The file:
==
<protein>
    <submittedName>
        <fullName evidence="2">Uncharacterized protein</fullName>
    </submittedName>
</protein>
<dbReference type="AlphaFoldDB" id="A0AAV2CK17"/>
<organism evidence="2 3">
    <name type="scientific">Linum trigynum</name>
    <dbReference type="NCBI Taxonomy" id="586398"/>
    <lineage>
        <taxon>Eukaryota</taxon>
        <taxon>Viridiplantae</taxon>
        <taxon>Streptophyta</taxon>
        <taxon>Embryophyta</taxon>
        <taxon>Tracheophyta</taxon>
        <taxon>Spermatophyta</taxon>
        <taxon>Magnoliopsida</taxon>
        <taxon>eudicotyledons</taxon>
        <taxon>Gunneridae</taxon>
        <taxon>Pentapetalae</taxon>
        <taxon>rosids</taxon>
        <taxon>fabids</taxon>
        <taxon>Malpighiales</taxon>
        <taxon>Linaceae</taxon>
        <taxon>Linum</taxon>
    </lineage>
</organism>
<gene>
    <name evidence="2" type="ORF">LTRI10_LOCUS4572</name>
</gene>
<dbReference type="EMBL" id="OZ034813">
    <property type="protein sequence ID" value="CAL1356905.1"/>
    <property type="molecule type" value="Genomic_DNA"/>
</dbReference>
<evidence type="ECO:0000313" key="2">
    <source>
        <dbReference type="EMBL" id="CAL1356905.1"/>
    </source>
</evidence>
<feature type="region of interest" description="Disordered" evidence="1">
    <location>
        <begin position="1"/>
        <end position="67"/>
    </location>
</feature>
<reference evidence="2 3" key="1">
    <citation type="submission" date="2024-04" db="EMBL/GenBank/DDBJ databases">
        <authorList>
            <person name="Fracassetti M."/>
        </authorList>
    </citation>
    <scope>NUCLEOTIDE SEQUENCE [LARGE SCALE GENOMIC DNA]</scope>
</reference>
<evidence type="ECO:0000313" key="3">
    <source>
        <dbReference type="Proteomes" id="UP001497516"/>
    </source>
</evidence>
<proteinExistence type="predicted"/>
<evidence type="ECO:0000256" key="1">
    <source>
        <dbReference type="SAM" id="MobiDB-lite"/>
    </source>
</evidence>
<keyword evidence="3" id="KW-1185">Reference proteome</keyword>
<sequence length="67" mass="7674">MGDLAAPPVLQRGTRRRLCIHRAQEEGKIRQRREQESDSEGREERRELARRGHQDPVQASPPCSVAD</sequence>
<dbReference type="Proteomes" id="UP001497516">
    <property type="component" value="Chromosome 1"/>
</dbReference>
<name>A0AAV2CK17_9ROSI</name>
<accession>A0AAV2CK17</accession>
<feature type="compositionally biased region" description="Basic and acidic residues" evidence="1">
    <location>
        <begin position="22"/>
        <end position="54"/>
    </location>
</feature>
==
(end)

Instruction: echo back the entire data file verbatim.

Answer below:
<protein>
    <submittedName>
        <fullName evidence="2">Uncharacterized protein</fullName>
    </submittedName>
</protein>
<dbReference type="AlphaFoldDB" id="A0AAV2CK17"/>
<organism evidence="2 3">
    <name type="scientific">Linum trigynum</name>
    <dbReference type="NCBI Taxonomy" id="586398"/>
    <lineage>
        <taxon>Eukaryota</taxon>
        <taxon>Viridiplantae</taxon>
        <taxon>Streptophyta</taxon>
        <taxon>Embryophyta</taxon>
        <taxon>Tracheophyta</taxon>
        <taxon>Spermatophyta</taxon>
        <taxon>Magnoliopsida</taxon>
        <taxon>eudicotyledons</taxon>
        <taxon>Gunneridae</taxon>
        <taxon>Pentapetalae</taxon>
        <taxon>rosids</taxon>
        <taxon>fabids</taxon>
        <taxon>Malpighiales</taxon>
        <taxon>Linaceae</taxon>
        <taxon>Linum</taxon>
    </lineage>
</organism>
<gene>
    <name evidence="2" type="ORF">LTRI10_LOCUS4572</name>
</gene>
<dbReference type="EMBL" id="OZ034813">
    <property type="protein sequence ID" value="CAL1356905.1"/>
    <property type="molecule type" value="Genomic_DNA"/>
</dbReference>
<evidence type="ECO:0000313" key="2">
    <source>
        <dbReference type="EMBL" id="CAL1356905.1"/>
    </source>
</evidence>
<feature type="region of interest" description="Disordered" evidence="1">
    <location>
        <begin position="1"/>
        <end position="67"/>
    </location>
</feature>
<reference evidence="2 3" key="1">
    <citation type="submission" date="2024-04" db="EMBL/GenBank/DDBJ databases">
        <authorList>
            <person name="Fracassetti M."/>
        </authorList>
    </citation>
    <scope>NUCLEOTIDE SEQUENCE [LARGE SCALE GENOMIC DNA]</scope>
</reference>
<evidence type="ECO:0000313" key="3">
    <source>
        <dbReference type="Proteomes" id="UP001497516"/>
    </source>
</evidence>
<proteinExistence type="predicted"/>
<evidence type="ECO:0000256" key="1">
    <source>
        <dbReference type="SAM" id="MobiDB-lite"/>
    </source>
</evidence>
<keyword evidence="3" id="KW-1185">Reference proteome</keyword>
<sequence length="67" mass="7674">MGDLAAPPVLQRGTRRRLCIHRAQEEGKIRQRREQESDSEGREERRELARRGHQDPVQASPPCSVAD</sequence>
<dbReference type="Proteomes" id="UP001497516">
    <property type="component" value="Chromosome 1"/>
</dbReference>
<name>A0AAV2CK17_9ROSI</name>
<accession>A0AAV2CK17</accession>
<feature type="compositionally biased region" description="Basic and acidic residues" evidence="1">
    <location>
        <begin position="22"/>
        <end position="54"/>
    </location>
</feature>